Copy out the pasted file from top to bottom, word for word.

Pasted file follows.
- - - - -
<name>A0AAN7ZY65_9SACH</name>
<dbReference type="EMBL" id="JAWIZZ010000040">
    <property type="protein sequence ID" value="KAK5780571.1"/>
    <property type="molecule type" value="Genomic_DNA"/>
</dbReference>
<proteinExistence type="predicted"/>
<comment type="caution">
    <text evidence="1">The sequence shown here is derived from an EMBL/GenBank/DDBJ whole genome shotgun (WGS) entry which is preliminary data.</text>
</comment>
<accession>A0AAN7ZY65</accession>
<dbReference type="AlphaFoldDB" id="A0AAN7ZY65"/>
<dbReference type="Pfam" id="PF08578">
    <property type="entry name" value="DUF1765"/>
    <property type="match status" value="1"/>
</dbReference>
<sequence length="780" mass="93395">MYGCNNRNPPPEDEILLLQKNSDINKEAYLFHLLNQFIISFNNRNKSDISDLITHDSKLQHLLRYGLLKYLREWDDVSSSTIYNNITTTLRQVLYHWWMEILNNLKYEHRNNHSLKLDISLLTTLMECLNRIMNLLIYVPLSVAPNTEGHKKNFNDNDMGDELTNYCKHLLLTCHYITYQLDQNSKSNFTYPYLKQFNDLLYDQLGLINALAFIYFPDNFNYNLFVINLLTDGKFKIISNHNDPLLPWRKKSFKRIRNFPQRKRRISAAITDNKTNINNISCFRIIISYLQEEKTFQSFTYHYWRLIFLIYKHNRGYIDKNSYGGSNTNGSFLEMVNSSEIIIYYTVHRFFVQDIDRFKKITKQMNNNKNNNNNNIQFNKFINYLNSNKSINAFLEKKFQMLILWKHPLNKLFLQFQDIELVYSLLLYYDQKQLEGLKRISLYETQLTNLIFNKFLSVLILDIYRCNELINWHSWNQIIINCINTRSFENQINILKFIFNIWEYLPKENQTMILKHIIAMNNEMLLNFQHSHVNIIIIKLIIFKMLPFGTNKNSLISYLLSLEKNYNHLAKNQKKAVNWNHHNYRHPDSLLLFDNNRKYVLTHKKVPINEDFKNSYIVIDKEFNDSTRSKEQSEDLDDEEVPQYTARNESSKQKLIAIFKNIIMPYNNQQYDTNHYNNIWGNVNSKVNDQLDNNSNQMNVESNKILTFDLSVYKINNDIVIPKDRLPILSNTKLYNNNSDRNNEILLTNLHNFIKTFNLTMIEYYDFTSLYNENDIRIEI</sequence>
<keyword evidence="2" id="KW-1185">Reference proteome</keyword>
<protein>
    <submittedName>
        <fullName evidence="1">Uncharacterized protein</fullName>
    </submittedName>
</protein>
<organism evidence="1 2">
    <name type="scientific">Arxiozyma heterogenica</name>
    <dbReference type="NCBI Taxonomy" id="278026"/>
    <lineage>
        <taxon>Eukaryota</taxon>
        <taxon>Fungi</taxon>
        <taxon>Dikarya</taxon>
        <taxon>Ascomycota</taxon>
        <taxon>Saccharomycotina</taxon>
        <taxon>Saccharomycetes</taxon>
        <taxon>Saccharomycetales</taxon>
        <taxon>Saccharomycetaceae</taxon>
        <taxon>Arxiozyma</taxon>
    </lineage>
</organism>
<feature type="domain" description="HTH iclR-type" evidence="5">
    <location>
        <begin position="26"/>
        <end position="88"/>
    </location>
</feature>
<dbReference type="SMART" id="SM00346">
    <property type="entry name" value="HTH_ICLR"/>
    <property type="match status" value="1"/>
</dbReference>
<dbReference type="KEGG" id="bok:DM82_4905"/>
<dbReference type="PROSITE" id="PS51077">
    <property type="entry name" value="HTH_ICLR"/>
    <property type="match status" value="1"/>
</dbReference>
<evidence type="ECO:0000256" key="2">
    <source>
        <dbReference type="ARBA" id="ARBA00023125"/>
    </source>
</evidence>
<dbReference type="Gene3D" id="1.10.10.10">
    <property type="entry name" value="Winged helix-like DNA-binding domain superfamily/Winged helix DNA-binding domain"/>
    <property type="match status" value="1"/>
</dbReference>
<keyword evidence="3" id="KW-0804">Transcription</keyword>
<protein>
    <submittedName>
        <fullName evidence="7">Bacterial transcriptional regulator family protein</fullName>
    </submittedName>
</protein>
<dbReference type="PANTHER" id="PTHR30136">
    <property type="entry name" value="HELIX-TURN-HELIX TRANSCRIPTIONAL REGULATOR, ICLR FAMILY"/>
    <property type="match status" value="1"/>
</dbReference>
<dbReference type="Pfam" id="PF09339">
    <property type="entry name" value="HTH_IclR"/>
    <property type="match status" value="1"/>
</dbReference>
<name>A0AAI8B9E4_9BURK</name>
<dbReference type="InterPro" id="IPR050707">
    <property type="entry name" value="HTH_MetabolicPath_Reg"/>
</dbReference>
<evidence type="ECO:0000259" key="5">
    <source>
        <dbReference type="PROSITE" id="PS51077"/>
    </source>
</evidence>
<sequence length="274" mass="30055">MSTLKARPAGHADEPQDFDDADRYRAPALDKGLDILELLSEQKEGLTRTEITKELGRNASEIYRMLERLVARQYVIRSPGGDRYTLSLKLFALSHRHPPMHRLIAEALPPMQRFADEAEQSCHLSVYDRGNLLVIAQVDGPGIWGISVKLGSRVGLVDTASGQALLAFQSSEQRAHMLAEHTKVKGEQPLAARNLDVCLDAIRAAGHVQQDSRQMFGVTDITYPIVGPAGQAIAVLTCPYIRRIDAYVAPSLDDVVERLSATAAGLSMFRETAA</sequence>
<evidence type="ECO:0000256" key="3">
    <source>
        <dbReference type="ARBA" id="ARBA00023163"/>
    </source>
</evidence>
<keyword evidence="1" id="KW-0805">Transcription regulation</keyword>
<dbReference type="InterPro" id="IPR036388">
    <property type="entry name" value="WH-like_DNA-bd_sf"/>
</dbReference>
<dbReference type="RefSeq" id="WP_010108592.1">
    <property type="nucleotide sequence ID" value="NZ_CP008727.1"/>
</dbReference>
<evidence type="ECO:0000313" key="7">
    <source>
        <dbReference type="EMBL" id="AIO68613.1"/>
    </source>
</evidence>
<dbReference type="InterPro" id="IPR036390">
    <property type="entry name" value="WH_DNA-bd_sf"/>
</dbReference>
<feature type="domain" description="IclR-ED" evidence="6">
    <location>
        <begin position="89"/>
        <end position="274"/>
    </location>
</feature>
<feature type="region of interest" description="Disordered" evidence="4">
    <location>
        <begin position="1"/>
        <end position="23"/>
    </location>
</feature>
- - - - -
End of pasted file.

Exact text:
<name>A0AAN7ZY65_9SACH</name>
<dbReference type="EMBL" id="JAWIZZ010000040">
    <property type="protein sequence ID" value="KAK5780571.1"/>
    <property type="molecule type" value="Genomic_DNA"/>
</dbReference>
<proteinExistence type="predicted"/>
<comment type="caution">
    <text evidence="1">The sequence shown here is derived from an EMBL/GenBank/DDBJ whole genome shotgun (WGS) entry which is preliminary data.</text>
</comment>
<accession>A0AAN7ZY65</accession>
<dbReference type="AlphaFoldDB" id="A0AAN7ZY65"/>
<dbReference type="Pfam" id="PF08578">
    <property type="entry name" value="DUF1765"/>
    <property type="match status" value="1"/>
</dbReference>
<sequence length="780" mass="93395">MYGCNNRNPPPEDEILLLQKNSDINKEAYLFHLLNQFIISFNNRNKSDISDLITHDSKLQHLLRYGLLKYLREWDDVSSSTIYNNITTTLRQVLYHWWMEILNNLKYEHRNNHSLKLDISLLTTLMECLNRIMNLLIYVPLSVAPNTEGHKKNFNDNDMGDELTNYCKHLLLTCHYITYQLDQNSKSNFTYPYLKQFNDLLYDQLGLINALAFIYFPDNFNYNLFVINLLTDGKFKIISNHNDPLLPWRKKSFKRIRNFPQRKRRISAAITDNKTNINNISCFRIIISYLQEEKTFQSFTYHYWRLIFLIYKHNRGYIDKNSYGGSNTNGSFLEMVNSSEIIIYYTVHRFFVQDIDRFKKITKQMNNNKNNNNNNIQFNKFINYLNSNKSINAFLEKKFQMLILWKHPLNKLFLQFQDIELVYSLLLYYDQKQLEGLKRISLYETQLTNLIFNKFLSVLILDIYRCNELINWHSWNQIIINCINTRSFENQINILKFIFNIWEYLPKENQTMILKHIIAMNNEMLLNFQHSHVNIIIIKLIIFKMLPFGTNKNSLISYLLSLEKNYNHLAKNQKKAVNWNHHNYRHPDSLLLFDNNRKYVLTHKKVPINEDFKNSYIVIDKEFNDSTRSKEQSEDLDDEEVPQYTARNESSKQKLIAIFKNIIMPYNNQQYDTNHYNNIWGNVNSKVNDQLDNNSNQMNVESNKILTFDLSVYKINNDIVIPKDRLPILSNTKLYNNNSDRNNEILLTNLHNFIKTFNLTMIEYYDFTSLYNENDIRIEI</sequence>
<keyword evidence="2" id="KW-1185">Reference proteome</keyword>
<protein>
    <submittedName>
        <fullName evidence="1">Uncharacterized protein</fullName>
    </submittedName>
</protein>
<organism evidence="1 2">
    <name type="scientific">Arxiozyma heterogenica</name>
    <dbReference type="NCBI Taxonomy" id="278026"/>
    <lineage>
        <taxon>Eukaryota</taxon>
        <taxon>Fungi</taxon>
        <taxon>Dikarya</taxon>
        <taxon>Ascomycota</taxon>
        <taxon>Saccharomycotina</taxon>
        <taxon>Saccharomycetes</taxon>
        <taxon>Saccharomycetales</taxon>
        <taxon>Saccharomycetaceae</taxon>
        <taxon>Arxiozyma</taxon>
    </lineage>
</organism>
<feature type="domain" description="HTH iclR-type" evidence="5">
    <location>
        <begin position="26"/>
        <end position="88"/>
    </location>
</feature>
<dbReference type="SMART" id="SM00346">
    <property type="entry name" value="HTH_ICLR"/>
    <property type="match status" value="1"/>
</dbReference>
<dbReference type="KEGG" id="bok:DM82_4905"/>
<dbReference type="PROSITE" id="PS51077">
    <property type="entry name" value="HTH_ICLR"/>
    <property type="match status" value="1"/>
</dbReference>
<evidence type="ECO:0000256" key="2">
    <source>
        <dbReference type="ARBA" id="ARBA00023125"/>
    </source>
</evidence>
<dbReference type="Gene3D" id="1.10.10.10">
    <property type="entry name" value="Winged helix-like DNA-binding domain superfamily/Winged helix DNA-binding domain"/>
    <property type="match status" value="1"/>
</dbReference>
<keyword evidence="3" id="KW-0804">Transcription</keyword>
<protein>
    <submittedName>
        <fullName evidence="7">Bacterial transcriptional regulator family protein</fullName>
    </submittedName>
</protein>
<dbReference type="PANTHER" id="PTHR30136">
    <property type="entry name" value="HELIX-TURN-HELIX TRANSCRIPTIONAL REGULATOR, ICLR FAMILY"/>
    <property type="match status" value="1"/>
</dbReference>
<dbReference type="Pfam" id="PF09339">
    <property type="entry name" value="HTH_IclR"/>
    <property type="match status" value="1"/>
</dbReference>
<name>A0AAI8B9E4_9BURK</name>
<dbReference type="InterPro" id="IPR050707">
    <property type="entry name" value="HTH_MetabolicPath_Reg"/>
</dbReference>
<evidence type="ECO:0000259" key="5">
    <source>
        <dbReference type="PROSITE" id="PS51077"/>
    </source>
</evidence>
<sequence length="274" mass="30055">MSTLKARPAGHADEPQDFDDADRYRAPALDKGLDILELLSEQKEGLTRTEITKELGRNASEIYRMLERLVARQYVIRSPGGDRYTLSLKLFALSHRHPPMHRLIAEALPPMQRFADEAEQSCHLSVYDRGNLLVIAQVDGPGIWGISVKLGSRVGLVDTASGQALLAFQSSEQRAHMLAEHTKVKGEQPLAARNLDVCLDAIRAAGHVQQDSRQMFGVTDITYPIVGPAGQAIAVLTCPYIRRIDAYVAPSLDDVVERLSATAAGLSMFRETAA</sequence>
<evidence type="ECO:0000256" key="3">
    <source>
        <dbReference type="ARBA" id="ARBA00023163"/>
    </source>
</evidence>
<keyword evidence="1" id="KW-0805">Transcription regulation</keyword>
<dbReference type="InterPro" id="IPR036388">
    <property type="entry name" value="WH-like_DNA-bd_sf"/>
</dbReference>
<dbReference type="RefSeq" id="WP_010108592.1">
    <property type="nucleotide sequence ID" value="NZ_CP008727.1"/>
</dbReference>
<evidence type="ECO:0000313" key="7">
    <source>
        <dbReference type="EMBL" id="AIO68613.1"/>
    </source>
</evidence>
<dbReference type="InterPro" id="IPR036390">
    <property type="entry name" value="WH_DNA-bd_sf"/>
</dbReference>
<feature type="domain" description="IclR-ED" evidence="6">
    <location>
        <begin position="89"/>
        <end position="274"/>
    </location>
</feature>
<feature type="region of interest" description="Disordered" evidence="4">
    <location>
        <begin position="1"/>
        <end position="23"/>
    </location>
</feature>